We have this Wednesday off for Anzac Day. We will go to dawn service and see how the day goes from there. This weekend is meant to be sunny and cool, bring it on!

Until next time,

Kat

Working by the Moon

Ever since I have started working with nature and spending more time outdoors I can't help but notice the effect the moon has on me. Perhaps it is because I am a woman. I am not sure, but I can't dispute the fact that every time it is full moon I never sleep very well!

I read a book by Lyn Bagnall called Easy Organic Gardening and Moon Planting (affiliate link). In it she described that moon planting hasn't been proven, but by what she has seen in her own garden that it could be possible. So I am going to give it a red hot go.

According to the moon, in April on the weekends I should be completing these tasks:

7 & 8 April - Weeding & Pruning
This is because sap flow is low and prevents regrowth.

14 & 15 - Prepare soil
Another point where sap flow is not ideal for plant growth, but not its lowest. It is the time to prepare the soil for the planting of crops which occurs on the:

21, 22, 28 & 29 April - Planting of above ground crops
This is a much longer period than the others and will cover two weekends this month.

So on the 7th & 8th I prepared the herb garden which involved pulling out some weeds and fit in with this cycle. Last weekend (14th & 15th) my parents stayed over so no work was completed. I don't think I can plant things for two weekends so I will have to do some other tasks instead, but I will try to minimise the weeding. I will definitely start some more seeds as my tiny shadehouse is freeing up a bit now.

An aspect of Lyn's book that spoke to me was even if the moon planting has no effects, it still creates a cycle of tasks to occur in the garden. I really liked this as at the moment I am kind of running around like a headless chook being quite overwhelmed with all the things that need doing. By separating the tasks I hope to keep my workload under control and receive the best results for my efforts.

I bought this Laminated Perpetual Lunar Moon Calendar Planting Guide (affiliate link) to help me with my planning. I reset it at the beginning of the month according to the date of the new moon. It is very simple to use and has easy to understand explanations of the phases of the moon on it. I highly recommend it. I am looking forward to giving my weekends a set purpose and seeing some results.

Until next time,

Kat

Creating our Herb Garden

Over the weekend I managed to get enough time to finally finish putting together the herb garden. It is placed right by the front door that goes to the kitchen. By placing it here we are going to try our best to keep an eye on it and full of tasty herbs. I thought that I would make a step by step to help any other gardeners out there wanting to do the same thing and to keep a record of what we have done. Maybe it will work out really well, or maybe it will be a total failure! Only one way to find out :)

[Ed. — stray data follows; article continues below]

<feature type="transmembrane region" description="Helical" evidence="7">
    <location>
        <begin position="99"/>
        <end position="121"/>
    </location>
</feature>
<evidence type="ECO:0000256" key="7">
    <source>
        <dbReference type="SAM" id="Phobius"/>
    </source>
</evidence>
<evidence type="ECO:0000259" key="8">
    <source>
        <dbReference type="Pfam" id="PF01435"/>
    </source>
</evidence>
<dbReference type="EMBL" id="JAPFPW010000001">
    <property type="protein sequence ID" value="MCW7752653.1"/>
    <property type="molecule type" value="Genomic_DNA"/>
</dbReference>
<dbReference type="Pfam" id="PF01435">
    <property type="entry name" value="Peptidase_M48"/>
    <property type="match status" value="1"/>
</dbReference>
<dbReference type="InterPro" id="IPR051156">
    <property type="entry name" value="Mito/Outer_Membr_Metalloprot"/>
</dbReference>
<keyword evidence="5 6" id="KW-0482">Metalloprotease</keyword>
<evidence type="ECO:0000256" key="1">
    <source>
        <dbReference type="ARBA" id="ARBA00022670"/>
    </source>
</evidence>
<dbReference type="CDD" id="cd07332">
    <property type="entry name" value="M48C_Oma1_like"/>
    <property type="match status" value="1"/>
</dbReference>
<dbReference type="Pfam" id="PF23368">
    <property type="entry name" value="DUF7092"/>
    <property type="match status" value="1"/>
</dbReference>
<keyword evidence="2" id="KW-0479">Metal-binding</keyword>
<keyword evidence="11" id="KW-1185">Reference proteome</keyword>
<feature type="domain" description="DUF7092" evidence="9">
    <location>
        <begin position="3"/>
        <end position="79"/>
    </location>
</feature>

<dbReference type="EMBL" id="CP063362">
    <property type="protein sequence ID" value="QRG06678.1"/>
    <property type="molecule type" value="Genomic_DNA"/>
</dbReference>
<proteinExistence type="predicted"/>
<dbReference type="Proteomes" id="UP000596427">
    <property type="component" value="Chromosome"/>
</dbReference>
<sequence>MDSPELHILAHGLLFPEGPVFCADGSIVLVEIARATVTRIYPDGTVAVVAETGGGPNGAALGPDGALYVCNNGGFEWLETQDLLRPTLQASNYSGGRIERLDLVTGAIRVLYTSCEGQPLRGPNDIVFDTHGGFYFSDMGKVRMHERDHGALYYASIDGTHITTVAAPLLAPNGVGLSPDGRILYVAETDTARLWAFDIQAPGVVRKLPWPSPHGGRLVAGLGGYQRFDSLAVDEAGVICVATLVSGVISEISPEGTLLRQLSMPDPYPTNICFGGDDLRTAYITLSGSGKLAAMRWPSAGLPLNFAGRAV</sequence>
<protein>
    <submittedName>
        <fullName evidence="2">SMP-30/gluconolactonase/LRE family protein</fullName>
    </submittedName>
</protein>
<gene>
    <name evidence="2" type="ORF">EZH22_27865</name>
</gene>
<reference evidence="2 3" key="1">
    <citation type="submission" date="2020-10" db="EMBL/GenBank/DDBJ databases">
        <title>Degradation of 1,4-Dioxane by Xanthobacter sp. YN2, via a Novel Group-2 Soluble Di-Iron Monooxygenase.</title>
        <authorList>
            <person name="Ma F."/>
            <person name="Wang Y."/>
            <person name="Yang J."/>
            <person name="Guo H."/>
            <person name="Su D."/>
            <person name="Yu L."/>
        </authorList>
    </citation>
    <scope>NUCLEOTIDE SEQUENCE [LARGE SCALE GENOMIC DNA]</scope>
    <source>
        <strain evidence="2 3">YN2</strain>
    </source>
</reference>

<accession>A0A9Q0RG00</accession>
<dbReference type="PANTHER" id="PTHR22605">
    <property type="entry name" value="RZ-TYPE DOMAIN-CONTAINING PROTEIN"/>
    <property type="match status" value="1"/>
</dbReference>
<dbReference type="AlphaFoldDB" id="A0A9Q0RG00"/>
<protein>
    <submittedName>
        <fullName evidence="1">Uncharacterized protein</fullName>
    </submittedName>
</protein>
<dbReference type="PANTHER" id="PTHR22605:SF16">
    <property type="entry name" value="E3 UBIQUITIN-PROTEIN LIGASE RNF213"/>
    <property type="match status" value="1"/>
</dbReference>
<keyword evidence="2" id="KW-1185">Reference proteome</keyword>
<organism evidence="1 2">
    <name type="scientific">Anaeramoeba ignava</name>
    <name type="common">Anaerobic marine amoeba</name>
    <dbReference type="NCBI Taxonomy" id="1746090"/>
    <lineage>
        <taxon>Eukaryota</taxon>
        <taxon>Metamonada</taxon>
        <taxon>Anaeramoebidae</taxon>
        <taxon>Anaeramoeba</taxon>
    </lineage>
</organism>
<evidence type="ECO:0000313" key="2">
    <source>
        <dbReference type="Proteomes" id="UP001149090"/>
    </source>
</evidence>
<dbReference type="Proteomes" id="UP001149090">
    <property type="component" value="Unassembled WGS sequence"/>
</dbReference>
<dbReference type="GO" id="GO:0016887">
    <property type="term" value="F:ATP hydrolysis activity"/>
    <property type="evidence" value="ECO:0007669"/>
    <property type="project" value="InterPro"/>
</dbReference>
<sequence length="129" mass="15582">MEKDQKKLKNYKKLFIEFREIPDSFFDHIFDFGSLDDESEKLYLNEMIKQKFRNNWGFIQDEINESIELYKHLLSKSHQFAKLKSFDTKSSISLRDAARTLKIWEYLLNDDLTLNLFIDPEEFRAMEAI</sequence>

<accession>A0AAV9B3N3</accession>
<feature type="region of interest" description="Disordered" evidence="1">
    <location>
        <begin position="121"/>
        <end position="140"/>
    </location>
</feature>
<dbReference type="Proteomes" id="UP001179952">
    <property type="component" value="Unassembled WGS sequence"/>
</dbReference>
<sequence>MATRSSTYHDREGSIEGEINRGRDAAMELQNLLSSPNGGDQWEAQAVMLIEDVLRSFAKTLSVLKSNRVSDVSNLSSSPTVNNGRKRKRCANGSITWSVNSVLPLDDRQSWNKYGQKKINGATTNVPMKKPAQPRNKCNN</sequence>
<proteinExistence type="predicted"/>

Step one: Collect materials. For this method of bed formation we wanted a weed barrier, a fertiliser and a mulch layer.

I got the paper for the weed barrier from when we moved offices at work as everyone was throwing away old documentation. I have been squirreling it away at our place until we needed it. For this garden I used mostly manila folders to see how they go.

For the fertiliser my MIL had some leftover composted cow manure from her garden, so she kindly donated it to us. We used this because it was available to us and locally sourced but you could use any type of well rotted manure.

For the mulch layer we used  woodchips. Any conventional mulch could be used here. There were some contractors clearing around powerlines just around the corner and Brodie had a chat to them and got a whole truck full of woodchips delivered to us, for the very convenient price of a case of beer. This is the pile with a dog for scale.



This is the area before I started. It was a bit neglected as we had been concentrating on other areas.



Step two: Pull out any vegetation in the area, then rake to remove rocks and large chunks. The leftover rocks in this bed helped to create the border.

Step three: place the paper weed barrier overlapping over the raked surface. In this photo both stages can be seen.



Step four: Add the fertiliser layer on top of the weed barrier layer. I mostly did it at this point to prevent the papers from flying away as I was working. This is most of the garden area with the weed barrier and fertiliser layers.


Step five: Add the mulch layer. Some of the woodchips we got from the contractors had a lot of leaf matter in it so I used it for the garden. It is less chunky and should break down quickly to add fertility and organic matter. I put this mulch down to about 5cm thick.


Step six: Repeat the steps until the whole garden is complete.



By using local materials available to us we have helped to improve our soil and prevent further carbon emissions. It cost us negligible amounts of money for this area and we prevented some papers going into landfill. We planted out the bed with basil, lettuce and silverbeet. We haven't got a lot of herb seedlings to plant which is why we decided to get some greens in the ground as well. I also installed the retaining wall to the right at the same time to create some separation from the deck and reduce the slope a bit. These were scavenged from the property.

I hope this can help someone to build their own garden bed, let me know how you go! This time of year is great to do it as it is cooling down and lots of great herbs can be grown, like my favourite, Coriander!

Until next time,

Kat